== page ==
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Tsallis Entropy

October 29, 2014

Thermodynamics has developed from contributions from scientists of many nationalities. As just a few examples, we have Sadi Carno (1796-1832) from France; Robert Boyle (1627-1691) and William Thomson, Lord Kelvin (1824-1907) from Ireland; James Prescott Joule (1818-1889) from England; Rudolf Clausius (1822-1888) from Germany; James Clerk Maxwell (1831-1879) from Scotland; Josiah Willard Gibbs (1839-1903) from the United States; and Ludwig Boltzmann (1844-1906) from Austria).

Founders of Thermodynamics
Some founders of thermodynamics. Clockwise from the upper left, Carno, Boyle, Kelvin, Joule, Boltzmann, Gibbs, Maxwell, and Clausius. Images, via Wikimedia Commons, Carnot, Boyle, Kelvin, Joule, Clausius, Maxwell, Gibbs, Boltzmann. (Click for larger image).

It's only fitting that Greece, the origin of the Western intellectual tradition of philosophy and science, should also have been the birthplace of some prominent thermodynamicists. One of these is Constantin Carathéodory (1873-1950), whose profession was primarily mathematics.

In 1909, Carathéodory ventured into applied mathematics by working to formulate thermodynamics axiomatically. His book, "Investigations on the Foundations of Thermodynamics," sought to derive thermodynamics from mechanics. The importance of this approach is that he was able address irreversibility. Classical thermodynamics is accurately applied only to reversible processes, although bending of this rule still leads to acceptable results.

Constantin CarathéodoryConstantin Carathéodory shown in military dress in his youth. This is apparently from his time at the Royal Military Academy in Belgium.

Carathéodory's doctoral advisor was Hermann Minkowski, known for his work on special relativity.

(Via Wikimedia Commons.)

Carathéodory's work is somewhat inaccessible because of all the mathematics, but another Greek thermodynamicist developed a modification of the classical Boltzmann entropy that's easy to understand. Constantino Tsallis (b. 1943) is a physicist who's a naturalized citizen of Brazil, but he was born in Athens, Greece, lived in Argentina, and he was awarded his doctotal degree in physics from the University of Paris-Orsay.

Everyone who has taken a few physics or chemistry courses is familiar with Boltzmann's entropy formula,

 Boltzmann entropy equation

in which S is the entropy, KB is the Boltzmann constant (1.38062 x 10-23 joule/kelvin), and Ω is the number of states accessible to the system. This equation is actually a simplification of the Boltzmann-Gibbs entropy when every state has the same probability pi; viz,

 Boltzmann-Gibbs entropy equation

These equations define a maximum entropy, since the equal probability means that you can stuff an atom or molecule into any accessible state.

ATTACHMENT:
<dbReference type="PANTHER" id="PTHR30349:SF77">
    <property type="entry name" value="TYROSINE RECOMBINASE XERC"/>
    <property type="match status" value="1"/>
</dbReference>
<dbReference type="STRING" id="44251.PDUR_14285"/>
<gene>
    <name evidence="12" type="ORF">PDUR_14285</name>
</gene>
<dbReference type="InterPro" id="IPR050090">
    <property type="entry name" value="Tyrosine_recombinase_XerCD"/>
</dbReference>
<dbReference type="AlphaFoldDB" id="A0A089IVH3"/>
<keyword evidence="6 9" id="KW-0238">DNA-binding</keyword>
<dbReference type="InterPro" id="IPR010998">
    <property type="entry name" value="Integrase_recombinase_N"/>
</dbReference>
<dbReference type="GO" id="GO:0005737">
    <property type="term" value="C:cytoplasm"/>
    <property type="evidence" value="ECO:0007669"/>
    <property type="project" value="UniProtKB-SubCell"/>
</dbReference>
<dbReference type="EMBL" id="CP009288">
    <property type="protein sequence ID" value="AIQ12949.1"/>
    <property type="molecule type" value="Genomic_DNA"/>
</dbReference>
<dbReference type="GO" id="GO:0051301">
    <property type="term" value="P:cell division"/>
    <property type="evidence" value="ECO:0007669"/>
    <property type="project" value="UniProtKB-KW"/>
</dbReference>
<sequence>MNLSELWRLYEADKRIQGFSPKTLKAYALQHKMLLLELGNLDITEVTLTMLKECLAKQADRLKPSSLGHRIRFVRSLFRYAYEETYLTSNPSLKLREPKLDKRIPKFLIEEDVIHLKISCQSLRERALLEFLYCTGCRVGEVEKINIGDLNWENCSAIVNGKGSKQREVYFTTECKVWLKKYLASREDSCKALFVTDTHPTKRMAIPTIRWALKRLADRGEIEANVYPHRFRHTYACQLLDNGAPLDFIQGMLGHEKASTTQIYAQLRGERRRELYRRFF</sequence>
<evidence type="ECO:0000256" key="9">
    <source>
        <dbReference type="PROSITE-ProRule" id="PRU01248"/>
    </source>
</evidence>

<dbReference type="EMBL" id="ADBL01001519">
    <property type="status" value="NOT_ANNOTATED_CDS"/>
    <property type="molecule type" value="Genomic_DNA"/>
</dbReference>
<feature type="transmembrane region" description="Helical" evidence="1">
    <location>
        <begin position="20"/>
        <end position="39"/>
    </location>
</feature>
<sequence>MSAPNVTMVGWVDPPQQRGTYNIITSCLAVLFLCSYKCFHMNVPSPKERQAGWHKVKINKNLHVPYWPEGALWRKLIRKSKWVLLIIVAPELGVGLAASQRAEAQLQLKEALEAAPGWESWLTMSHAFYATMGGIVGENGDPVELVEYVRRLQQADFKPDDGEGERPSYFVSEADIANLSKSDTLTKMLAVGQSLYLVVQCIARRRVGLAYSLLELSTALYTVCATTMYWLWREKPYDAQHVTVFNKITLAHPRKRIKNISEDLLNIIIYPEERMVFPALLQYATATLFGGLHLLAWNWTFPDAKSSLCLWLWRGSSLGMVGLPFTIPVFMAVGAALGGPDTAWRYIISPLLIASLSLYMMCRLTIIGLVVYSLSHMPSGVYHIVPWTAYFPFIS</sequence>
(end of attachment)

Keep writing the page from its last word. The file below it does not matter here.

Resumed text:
At this point, we might wonder what will happen when some states are correlated with each other, a condition for which the entropy will be less than the maximum. That's what Tsallis did in a 1988 paper[1] in which he defined what's now known as the Tsallis entropy, Sq, given by the following equation:

 Tsallis entropy equation

in which the parameter, q, is called the entropic-index. This equation becomes the Boltzmann-Gibbs entropy equation when we take the limit as q approaches one. It's been a while since I did limits in Calculus, so I'll just take this on faith.

There are presently 69 papers posted on arXiv having "Tsallis entropy" in their titles. What's so important about Tsallis entropy? Boltzmann entropy applies only to systems in equilibrium, and the Boltzmann entropy is an extensive function; that is, it depends on how much matter we have in our system. In non-equilibrium systems we need another way to look at entropy, and now we have Tsallis entropy, which is non-extensive. As can be imagined, a lot of people have a problem with a non-extensive entropy.

Constantino Tsallis, February, 2010Constantino Tsallis in February, 2010

Tsallis is at the Centro Brasileiro de Pesquisas Físicas (Brazilian Physics Research Center)

(Photograph by Maria Aparecida, via Wikimedia Commons.)

Tsallis entropy has been shown to produce better results than Boltzmann entropy for the analysis of some systems in biology, nuclear physics, finance, music, and linguistics; and the correlations in DNA sequences.[2] Despite these successes, there's been criticism that the entropic-index q acts merely as a fitting parameter. There's also an argument that Tsallis entropy violates the zeroth law of thermodynamics. That's the law that states that systems in thermal equilibrium with another system are in equilibrium with each other.[3]

In the end, it appears that physicists just need to know whether to apply one entropy or another to a given system. It's not unlike knowing that you should use classical mechanics for bowling balls and quantum mechanics for atoms.[3]

References:

  1. Constantino Tsallis, "Possible generalization of Boltzmann-Gibbs statistics," Journal of Statistical Physics, vol. 52, nos. 1-2 (July, 1988), pp. 479-487.
  2. H. V. Ribeiro, E. K. Lenzi, R. S. Mendes, G. A. Mendes, and L. R. da Silva, "Symbolic Sequences and Tsallis Entropy," arXiv Preprint Server, January 16, 2014.
  3. Jon Cartwright, "Roll over, Boltzmann," Physics World, May, 2014, pp. 31-35.

Permanent Link to this article

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Last Update: 10-29-2014